BeckfordApril’s hottie of the month is William Beckford (1760-1844), the eighteenth-century novelist, critic, and politician.

This portrait is of the 21-year-old Beckford. It is an engraving by T. A. Dean after a portrait painted by Sir Joshua Reynolds. Like Rochester and Sedley, Beckford is a true hottie and not just an opportunity for me to spout off about some aspect of eighteenth-century studies.

Beckford is probably best known for writing Vathek, published in 1786. Vathek is a rather bizarre “Arabian tale,” as its subtitle tells us, that depicts its protagonist’s quest for supernatural power. It’s a crazy little novel; I taught it last year in my graduate course. My students seemed to find it really interesting, and several of them wrote their final papers on it.

Beckford is also of interest to scholars because of his eccentricities, which apparently included queer sexual interests. George Haggerty, for example, has a chapter on Beckford, called “Beckford’s Pederasty,” in his book Men in Love: Masculinity and Sexuality in the Eighteenth Century. One of my graduate students last year couldn’t get beyond the title of this chapter to see what Haggerty was actually arguing. He seemed to think it was some sort of celebration of pedophilia, which isn’t at all what the chapter’s about.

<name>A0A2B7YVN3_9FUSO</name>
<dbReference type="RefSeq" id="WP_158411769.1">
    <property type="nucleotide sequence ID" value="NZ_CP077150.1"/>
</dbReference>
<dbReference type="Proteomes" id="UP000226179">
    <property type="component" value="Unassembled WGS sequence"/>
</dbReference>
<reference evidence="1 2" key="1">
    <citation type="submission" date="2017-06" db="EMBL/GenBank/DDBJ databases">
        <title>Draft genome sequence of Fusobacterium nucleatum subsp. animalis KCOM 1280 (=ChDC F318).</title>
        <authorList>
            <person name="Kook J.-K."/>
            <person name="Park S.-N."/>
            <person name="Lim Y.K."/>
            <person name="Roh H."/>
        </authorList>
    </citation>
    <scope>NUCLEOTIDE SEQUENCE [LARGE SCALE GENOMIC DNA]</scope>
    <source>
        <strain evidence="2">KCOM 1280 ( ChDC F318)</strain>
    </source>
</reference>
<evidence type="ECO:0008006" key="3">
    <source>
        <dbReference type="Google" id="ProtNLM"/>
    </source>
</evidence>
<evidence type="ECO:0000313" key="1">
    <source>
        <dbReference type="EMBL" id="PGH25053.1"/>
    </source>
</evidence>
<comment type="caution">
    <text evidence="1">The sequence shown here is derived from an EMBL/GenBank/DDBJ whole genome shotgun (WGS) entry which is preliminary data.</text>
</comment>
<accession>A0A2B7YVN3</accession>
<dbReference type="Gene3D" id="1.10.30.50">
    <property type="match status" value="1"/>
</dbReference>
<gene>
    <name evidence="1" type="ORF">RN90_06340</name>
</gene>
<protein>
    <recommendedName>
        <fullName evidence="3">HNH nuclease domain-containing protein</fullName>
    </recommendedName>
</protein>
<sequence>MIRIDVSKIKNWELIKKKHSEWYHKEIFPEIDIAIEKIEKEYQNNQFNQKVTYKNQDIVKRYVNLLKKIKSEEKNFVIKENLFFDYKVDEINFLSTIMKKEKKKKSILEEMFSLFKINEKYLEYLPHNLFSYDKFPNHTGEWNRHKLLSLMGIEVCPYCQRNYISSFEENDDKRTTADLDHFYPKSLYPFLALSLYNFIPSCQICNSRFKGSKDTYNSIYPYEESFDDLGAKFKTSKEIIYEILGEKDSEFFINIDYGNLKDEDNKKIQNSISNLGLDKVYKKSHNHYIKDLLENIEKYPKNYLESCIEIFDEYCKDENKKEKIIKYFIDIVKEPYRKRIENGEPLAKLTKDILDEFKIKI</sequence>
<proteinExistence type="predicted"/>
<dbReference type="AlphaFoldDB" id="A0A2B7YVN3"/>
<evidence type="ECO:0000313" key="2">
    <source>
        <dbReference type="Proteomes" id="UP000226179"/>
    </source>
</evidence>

I probably won’t be teaching Beckford again for quite some time. He’s not major enough to teach in my undergraduate courses, and the next time I teach a grad class on the late eighteenth century I will probably focus it on a different topic. While I don’t have a continuing professional interest in Beckford or his work at the moment, his portrait alone demonstrates why he’s this month’s hottie!